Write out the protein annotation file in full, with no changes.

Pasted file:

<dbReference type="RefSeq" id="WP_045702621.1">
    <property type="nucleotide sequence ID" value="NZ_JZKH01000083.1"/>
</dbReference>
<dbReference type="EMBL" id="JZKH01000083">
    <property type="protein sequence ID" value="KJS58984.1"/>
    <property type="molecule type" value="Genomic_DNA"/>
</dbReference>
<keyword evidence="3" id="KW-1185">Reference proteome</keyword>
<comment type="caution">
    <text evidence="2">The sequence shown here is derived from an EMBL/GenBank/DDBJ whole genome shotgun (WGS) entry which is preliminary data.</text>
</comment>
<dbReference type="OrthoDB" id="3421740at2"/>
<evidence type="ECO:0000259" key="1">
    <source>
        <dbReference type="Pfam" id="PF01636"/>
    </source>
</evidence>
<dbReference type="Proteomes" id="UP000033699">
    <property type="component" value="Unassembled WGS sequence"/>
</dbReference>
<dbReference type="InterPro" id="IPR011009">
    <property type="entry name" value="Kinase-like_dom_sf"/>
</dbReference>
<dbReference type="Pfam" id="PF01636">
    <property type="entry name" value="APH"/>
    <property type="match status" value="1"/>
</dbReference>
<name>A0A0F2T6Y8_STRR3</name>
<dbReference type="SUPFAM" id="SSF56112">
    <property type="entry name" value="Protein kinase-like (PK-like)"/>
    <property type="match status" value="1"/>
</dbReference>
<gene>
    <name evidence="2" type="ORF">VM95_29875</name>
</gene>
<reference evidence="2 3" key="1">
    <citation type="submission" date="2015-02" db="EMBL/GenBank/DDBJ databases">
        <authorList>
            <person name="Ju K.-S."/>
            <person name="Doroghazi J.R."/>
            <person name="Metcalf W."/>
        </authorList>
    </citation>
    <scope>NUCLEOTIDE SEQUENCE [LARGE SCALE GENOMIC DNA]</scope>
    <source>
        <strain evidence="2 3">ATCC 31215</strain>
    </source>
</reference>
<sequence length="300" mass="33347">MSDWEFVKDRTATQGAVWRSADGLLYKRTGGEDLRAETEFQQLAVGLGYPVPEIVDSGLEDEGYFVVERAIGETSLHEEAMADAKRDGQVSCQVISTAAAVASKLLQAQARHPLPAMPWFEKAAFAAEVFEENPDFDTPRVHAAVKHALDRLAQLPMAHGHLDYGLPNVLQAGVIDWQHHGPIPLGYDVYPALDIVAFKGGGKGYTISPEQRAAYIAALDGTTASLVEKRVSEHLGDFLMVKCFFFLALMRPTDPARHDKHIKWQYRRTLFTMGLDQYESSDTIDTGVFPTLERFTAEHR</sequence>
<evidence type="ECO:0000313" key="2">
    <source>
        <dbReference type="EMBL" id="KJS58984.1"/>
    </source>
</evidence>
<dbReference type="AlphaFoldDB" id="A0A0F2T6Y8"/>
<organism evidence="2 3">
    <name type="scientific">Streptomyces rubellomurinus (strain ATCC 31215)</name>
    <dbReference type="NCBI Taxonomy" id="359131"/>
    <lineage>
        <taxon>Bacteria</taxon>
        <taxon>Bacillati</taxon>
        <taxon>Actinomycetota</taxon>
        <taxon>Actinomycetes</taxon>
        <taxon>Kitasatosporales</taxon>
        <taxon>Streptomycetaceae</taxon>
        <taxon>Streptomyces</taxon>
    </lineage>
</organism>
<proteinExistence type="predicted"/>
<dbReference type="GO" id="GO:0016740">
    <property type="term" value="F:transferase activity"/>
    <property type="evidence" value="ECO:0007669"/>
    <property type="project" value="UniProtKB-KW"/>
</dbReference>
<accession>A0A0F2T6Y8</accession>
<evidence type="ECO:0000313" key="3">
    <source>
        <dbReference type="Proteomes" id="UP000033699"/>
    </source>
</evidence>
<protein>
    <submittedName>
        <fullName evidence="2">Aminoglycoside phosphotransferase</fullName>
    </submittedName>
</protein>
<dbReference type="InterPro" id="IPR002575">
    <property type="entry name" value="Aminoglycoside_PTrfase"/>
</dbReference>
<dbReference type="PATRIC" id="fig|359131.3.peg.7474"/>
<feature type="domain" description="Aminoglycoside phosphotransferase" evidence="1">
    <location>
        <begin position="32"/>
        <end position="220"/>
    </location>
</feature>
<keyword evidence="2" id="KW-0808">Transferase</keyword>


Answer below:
<dbReference type="RefSeq" id="WP_045702621.1">
    <property type="nucleotide sequence ID" value="NZ_JZKH01000083.1"/>
</dbReference>
<dbReference type="EMBL" id="JZKH01000083">
    <property type="protein sequence ID" value="KJS58984.1"/>
    <property type="molecule type" value="Genomic_DNA"/>
</dbReference>
<keyword evidence="3" id="KW-1185">Reference proteome</keyword>
<comment type="caution">
    <text evidence="2">The sequence shown here is derived from an EMBL/GenBank/DDBJ whole genome shotgun (WGS) entry which is preliminary data.</text>
</comment>
<dbReference type="OrthoDB" id="3421740at2"/>
<evidence type="ECO:0000259" key="1">
    <source>
        <dbReference type="Pfam" id="PF01636"/>
    </source>
</evidence>
<dbReference type="Proteomes" id="UP000033699">
    <property type="component" value="Unassembled WGS sequence"/>
</dbReference>
<dbReference type="InterPro" id="IPR011009">
    <property type="entry name" value="Kinase-like_dom_sf"/>
</dbReference>
<dbReference type="Pfam" id="PF01636">
    <property type="entry name" value="APH"/>
    <property type="match status" value="1"/>
</dbReference>
<name>A0A0F2T6Y8_STRR3</name>
<dbReference type="SUPFAM" id="SSF56112">
    <property type="entry name" value="Protein kinase-like (PK-like)"/>
    <property type="match status" value="1"/>
</dbReference>
<gene>
    <name evidence="2" type="ORF">VM95_29875</name>
</gene>
<reference evidence="2 3" key="1">
    <citation type="submission" date="2015-02" db="EMBL/GenBank/DDBJ databases">
        <authorList>
            <person name="Ju K.-S."/>
            <person name="Doroghazi J.R."/>
            <person name="Metcalf W."/>
        </authorList>
    </citation>
    <scope>NUCLEOTIDE SEQUENCE [LARGE SCALE GENOMIC DNA]</scope>
    <source>
        <strain evidence="2 3">ATCC 31215</strain>
    </source>
</reference>
<sequence length="300" mass="33347">MSDWEFVKDRTATQGAVWRSADGLLYKRTGGEDLRAETEFQQLAVGLGYPVPEIVDSGLEDEGYFVVERAIGETSLHEEAMADAKRDGQVSCQVISTAAAVASKLLQAQARHPLPAMPWFEKAAFAAEVFEENPDFDTPRVHAAVKHALDRLAQLPMAHGHLDYGLPNVLQAGVIDWQHHGPIPLGYDVYPALDIVAFKGGGKGYTISPEQRAAYIAALDGTTASLVEKRVSEHLGDFLMVKCFFFLALMRPTDPARHDKHIKWQYRRTLFTMGLDQYESSDTIDTGVFPTLERFTAEHR</sequence>
<evidence type="ECO:0000313" key="2">
    <source>
        <dbReference type="EMBL" id="KJS58984.1"/>
    </source>
</evidence>
<dbReference type="AlphaFoldDB" id="A0A0F2T6Y8"/>
<organism evidence="2 3">
    <name type="scientific">Streptomyces rubellomurinus (strain ATCC 31215)</name>
    <dbReference type="NCBI Taxonomy" id="359131"/>
    <lineage>
        <taxon>Bacteria</taxon>
        <taxon>Bacillati</taxon>
        <taxon>Actinomycetota</taxon>
        <taxon>Actinomycetes</taxon>
        <taxon>Kitasatosporales</taxon>
        <taxon>Streptomycetaceae</taxon>
        <taxon>Streptomyces</taxon>
    </lineage>
</organism>
<proteinExistence type="predicted"/>
<dbReference type="GO" id="GO:0016740">
    <property type="term" value="F:transferase activity"/>
    <property type="evidence" value="ECO:0007669"/>
    <property type="project" value="UniProtKB-KW"/>
</dbReference>
<accession>A0A0F2T6Y8</accession>
<evidence type="ECO:0000313" key="3">
    <source>
        <dbReference type="Proteomes" id="UP000033699"/>
    </source>
</evidence>
<protein>
    <submittedName>
        <fullName evidence="2">Aminoglycoside phosphotransferase</fullName>
    </submittedName>
</protein>
<dbReference type="InterPro" id="IPR002575">
    <property type="entry name" value="Aminoglycoside_PTrfase"/>
</dbReference>
<dbReference type="PATRIC" id="fig|359131.3.peg.7474"/>
<feature type="domain" description="Aminoglycoside phosphotransferase" evidence="1">
    <location>
        <begin position="32"/>
        <end position="220"/>
    </location>
</feature>
<keyword evidence="2" id="KW-0808">Transferase</keyword>